[15] The O2+ emission can be used as a proxy for incident energy flux, since the brightness does not vary with energy at energies above 1 keV [Whiter et al. 2010, Figure 3]. An enhanced brightness is therefore the result of increased energy flux. The conversion factor derived from the electron transport model is 10 R/mWm−2. The energy flux is found to be moderately high, 230 mW/m2, and the current density resulting from the monoenergetic precipitation is estimated to be 23 μA/m2 in the filament. A ratio analysis of the emissions from the surrounding region give energies of 4 keV, and energy fluxes of up to 100 mW/m2.

6. Conclusions

[16] In this study a few seconds of fine scale auroral filaments have been investigated at high temporal and spatial resolution. It is found that the measured O2+ and atomic oxygen emissions occur in a narrow height interval in the ionospheric E region. Comparing the emission ratios with expected ratios derived with an electron transport and ion chemistry model, it is further confirmed that the auroral filaments are the result of high energy (8 keV) precipitating electrons with little energy spread. From the high cadence of the images it is possible to investigate any energy dispersion, in terms of TOF effects between the two optical channels. The images obtained at 32 frames per second showed no signatures of dispersion, instead features in both spectral channels appear and disappear simultaneously.

[17] Narrow regions of precipitation without any significant velocity dispersion were observed by Boehm et al. [1995], using data from the Freja satellite. They found the structures to originate from transitions in the precipitating flux. A similar case was observed more recently by Dahlgren et al. [2011] from the ground. Lanchester et al. [1997]reported fine scale auroral filaments with very high energy and energy flux, embedded in regions of lower energy. The filaments presented here indicate the same characteristics, with mono-energetic structures superimposed on a region of lower energy precipitation. However, there is no clear consensus on how such narrow auroral features are formed. Some contenders are localized acceleration in the topside ionosphere from transient parallel electric fields, sudden pitch-angle scattering into the loss cone or transient variations in the plasma population in the magnetosphere.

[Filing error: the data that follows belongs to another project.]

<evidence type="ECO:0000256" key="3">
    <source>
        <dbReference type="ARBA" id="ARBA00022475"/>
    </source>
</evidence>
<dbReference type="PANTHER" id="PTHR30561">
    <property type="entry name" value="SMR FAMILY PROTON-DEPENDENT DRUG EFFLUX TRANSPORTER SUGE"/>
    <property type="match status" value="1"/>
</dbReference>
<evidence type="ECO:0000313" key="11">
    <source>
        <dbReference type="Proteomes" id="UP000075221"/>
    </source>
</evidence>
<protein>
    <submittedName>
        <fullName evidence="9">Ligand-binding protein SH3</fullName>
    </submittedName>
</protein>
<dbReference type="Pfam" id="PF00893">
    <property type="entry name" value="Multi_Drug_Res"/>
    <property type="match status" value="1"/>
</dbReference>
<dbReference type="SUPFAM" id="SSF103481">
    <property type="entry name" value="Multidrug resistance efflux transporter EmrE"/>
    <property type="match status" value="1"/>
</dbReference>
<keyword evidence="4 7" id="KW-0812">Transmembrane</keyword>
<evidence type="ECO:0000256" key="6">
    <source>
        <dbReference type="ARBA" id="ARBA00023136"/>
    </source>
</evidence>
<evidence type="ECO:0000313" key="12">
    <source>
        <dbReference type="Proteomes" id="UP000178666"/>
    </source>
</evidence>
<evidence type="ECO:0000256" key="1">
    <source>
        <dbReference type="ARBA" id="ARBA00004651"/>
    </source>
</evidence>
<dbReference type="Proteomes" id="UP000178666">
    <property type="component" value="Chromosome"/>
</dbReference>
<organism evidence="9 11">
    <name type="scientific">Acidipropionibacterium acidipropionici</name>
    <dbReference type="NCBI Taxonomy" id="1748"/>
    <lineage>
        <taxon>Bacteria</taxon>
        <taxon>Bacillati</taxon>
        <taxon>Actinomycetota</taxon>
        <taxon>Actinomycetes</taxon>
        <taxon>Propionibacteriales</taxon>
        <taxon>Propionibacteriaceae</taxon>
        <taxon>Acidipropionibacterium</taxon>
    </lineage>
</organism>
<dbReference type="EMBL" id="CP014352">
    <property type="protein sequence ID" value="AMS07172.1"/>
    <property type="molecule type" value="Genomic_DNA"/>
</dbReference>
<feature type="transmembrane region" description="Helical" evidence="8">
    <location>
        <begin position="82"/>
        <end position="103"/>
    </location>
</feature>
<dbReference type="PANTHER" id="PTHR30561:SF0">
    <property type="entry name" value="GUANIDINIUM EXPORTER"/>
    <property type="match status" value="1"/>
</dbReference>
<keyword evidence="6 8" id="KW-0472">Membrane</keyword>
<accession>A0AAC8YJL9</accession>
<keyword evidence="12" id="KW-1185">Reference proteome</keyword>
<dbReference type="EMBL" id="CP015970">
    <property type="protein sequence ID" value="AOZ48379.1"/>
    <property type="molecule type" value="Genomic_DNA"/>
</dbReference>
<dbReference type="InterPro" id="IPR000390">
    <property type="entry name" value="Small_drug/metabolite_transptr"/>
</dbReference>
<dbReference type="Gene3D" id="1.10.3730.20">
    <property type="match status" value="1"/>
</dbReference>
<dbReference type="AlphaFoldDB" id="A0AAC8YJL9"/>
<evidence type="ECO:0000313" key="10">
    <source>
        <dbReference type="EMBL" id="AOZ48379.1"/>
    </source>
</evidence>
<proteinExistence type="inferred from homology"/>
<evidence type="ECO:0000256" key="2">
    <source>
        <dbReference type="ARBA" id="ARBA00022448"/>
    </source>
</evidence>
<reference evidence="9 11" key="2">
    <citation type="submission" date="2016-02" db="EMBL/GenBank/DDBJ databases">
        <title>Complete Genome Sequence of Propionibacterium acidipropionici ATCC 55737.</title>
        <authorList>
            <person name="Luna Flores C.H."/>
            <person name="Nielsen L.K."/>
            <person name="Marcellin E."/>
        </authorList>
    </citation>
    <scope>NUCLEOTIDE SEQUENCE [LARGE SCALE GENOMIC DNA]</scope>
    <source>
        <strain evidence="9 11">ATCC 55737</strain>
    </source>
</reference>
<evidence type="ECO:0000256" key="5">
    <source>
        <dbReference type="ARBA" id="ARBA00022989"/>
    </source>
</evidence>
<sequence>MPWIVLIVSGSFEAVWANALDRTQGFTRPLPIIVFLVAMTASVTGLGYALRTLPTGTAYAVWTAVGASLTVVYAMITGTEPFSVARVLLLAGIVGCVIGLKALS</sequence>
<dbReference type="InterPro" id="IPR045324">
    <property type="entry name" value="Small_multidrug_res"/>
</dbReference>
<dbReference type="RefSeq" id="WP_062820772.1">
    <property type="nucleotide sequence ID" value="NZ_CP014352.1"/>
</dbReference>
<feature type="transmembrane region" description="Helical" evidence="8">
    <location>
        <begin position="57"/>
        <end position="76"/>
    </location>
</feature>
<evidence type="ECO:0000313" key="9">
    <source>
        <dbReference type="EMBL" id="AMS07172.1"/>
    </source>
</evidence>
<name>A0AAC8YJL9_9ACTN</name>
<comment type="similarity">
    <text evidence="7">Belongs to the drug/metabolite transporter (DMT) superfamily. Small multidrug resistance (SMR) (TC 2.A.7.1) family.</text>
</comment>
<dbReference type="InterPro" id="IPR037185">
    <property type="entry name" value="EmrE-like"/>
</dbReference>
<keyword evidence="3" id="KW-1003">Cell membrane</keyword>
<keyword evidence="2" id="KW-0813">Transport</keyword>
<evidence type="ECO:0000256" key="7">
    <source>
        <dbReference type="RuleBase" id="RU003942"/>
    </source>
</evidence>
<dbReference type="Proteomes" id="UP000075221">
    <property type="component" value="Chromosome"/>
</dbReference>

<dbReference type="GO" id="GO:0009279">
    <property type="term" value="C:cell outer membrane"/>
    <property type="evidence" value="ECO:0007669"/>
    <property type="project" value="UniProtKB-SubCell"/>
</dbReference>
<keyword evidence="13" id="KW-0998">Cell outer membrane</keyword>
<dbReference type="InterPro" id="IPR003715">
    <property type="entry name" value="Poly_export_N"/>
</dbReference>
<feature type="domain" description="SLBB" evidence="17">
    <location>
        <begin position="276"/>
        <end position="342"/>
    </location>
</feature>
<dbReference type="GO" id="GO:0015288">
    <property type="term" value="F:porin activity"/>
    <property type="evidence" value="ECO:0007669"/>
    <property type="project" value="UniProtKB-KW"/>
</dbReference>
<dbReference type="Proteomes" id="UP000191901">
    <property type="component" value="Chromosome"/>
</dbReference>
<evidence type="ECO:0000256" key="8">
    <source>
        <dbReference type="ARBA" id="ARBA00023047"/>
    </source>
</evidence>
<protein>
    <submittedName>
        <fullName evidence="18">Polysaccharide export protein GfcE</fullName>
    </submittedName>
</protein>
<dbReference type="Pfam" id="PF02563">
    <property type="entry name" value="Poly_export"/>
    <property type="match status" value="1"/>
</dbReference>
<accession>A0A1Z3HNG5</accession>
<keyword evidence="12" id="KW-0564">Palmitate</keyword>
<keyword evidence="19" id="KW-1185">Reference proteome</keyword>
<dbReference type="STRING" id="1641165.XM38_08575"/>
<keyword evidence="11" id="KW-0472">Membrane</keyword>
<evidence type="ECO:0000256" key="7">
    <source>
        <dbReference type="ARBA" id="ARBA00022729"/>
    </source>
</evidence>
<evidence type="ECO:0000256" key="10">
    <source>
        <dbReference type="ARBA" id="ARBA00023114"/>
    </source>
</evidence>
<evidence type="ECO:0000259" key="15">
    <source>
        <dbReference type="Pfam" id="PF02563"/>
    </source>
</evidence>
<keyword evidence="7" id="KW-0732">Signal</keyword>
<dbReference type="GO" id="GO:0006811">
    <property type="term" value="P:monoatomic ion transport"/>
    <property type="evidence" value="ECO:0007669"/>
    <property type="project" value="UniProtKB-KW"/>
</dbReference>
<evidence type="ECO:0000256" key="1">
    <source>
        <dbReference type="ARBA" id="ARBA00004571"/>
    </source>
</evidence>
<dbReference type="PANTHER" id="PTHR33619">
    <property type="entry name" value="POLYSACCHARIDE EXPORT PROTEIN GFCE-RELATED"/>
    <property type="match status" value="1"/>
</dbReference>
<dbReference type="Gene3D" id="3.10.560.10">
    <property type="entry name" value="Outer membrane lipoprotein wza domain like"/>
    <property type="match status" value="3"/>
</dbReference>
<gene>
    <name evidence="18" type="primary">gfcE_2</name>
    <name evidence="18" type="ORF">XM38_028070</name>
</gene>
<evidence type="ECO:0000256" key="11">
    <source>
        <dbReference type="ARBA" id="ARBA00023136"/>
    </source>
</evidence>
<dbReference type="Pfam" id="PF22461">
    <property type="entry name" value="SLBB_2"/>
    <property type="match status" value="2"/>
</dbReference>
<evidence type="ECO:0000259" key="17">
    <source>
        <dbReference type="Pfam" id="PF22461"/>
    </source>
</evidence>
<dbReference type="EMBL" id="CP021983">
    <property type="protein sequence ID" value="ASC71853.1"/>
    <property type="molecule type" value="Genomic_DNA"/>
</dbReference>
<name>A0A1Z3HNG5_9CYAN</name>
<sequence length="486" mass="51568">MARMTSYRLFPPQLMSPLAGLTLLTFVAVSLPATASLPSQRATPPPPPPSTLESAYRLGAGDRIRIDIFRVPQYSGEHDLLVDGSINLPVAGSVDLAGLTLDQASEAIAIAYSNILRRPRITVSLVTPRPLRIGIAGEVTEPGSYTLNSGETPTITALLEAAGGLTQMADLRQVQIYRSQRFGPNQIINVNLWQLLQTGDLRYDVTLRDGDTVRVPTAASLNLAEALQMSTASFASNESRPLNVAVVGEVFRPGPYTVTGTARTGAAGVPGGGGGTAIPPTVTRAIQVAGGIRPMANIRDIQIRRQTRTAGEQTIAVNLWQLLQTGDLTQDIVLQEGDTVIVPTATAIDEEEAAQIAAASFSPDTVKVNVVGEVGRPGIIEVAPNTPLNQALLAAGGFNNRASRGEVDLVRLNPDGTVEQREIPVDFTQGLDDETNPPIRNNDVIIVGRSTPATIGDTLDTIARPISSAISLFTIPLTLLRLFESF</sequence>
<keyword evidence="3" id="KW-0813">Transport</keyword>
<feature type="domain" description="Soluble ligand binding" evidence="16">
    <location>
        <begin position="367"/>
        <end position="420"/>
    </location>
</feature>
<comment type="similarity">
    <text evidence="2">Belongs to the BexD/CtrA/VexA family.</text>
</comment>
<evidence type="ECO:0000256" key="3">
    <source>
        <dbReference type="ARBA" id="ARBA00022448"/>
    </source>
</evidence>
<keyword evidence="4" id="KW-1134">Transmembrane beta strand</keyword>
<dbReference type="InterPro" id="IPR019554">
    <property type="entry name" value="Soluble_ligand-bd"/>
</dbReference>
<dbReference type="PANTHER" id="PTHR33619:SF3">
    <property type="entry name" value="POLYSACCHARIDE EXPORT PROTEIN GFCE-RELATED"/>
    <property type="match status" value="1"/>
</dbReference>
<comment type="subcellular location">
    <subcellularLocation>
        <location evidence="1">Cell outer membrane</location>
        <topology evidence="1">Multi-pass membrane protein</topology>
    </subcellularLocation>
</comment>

[18] The results are difficult to reconcile with an acceleration by quasi-static potential structures, since the evolution time scale is too short compared with the typical time scales of tens of minutes usually observed for inverted-V precipitation, and the electron energy flux is larger than the few mW/m2 expected from such a structure [Galperin, 2002]. As well, electrons with a range of energies would be created by the sudden appearance of a potential difference.

[19] Alfvénic acceleration, as has been observed in situ, is also at odds with the present high energies and the lack of TOF dispersions. Pitch-angle scattering would require a sudden and fast process in the magnetosphere to operate on a trapped population of high flux in order to explain our observations, and would reasonably also result in TOF dispersions. A theory is therefore needed which is able to produce high fluxes of energetic electrons, confined to extreme narrow widths, and with energy distributions that are sharply peaked.


[20] This work was supported by the National Science Foundation under grants AGS-0852850 and AGS-1027247. EISCAT is an international association supported by research organizations in China (CRIRP), Finland (SA), France (CNRS, until end 2006), Germany (DFG), Japan (NIPR and STEL), Norway (NFR), Sweden (VR), and the United Kingdom (STFC).

[21] The Editor thanks Matthew Zettergren and Donald L. Hampton for their assistance in evaluating this paper.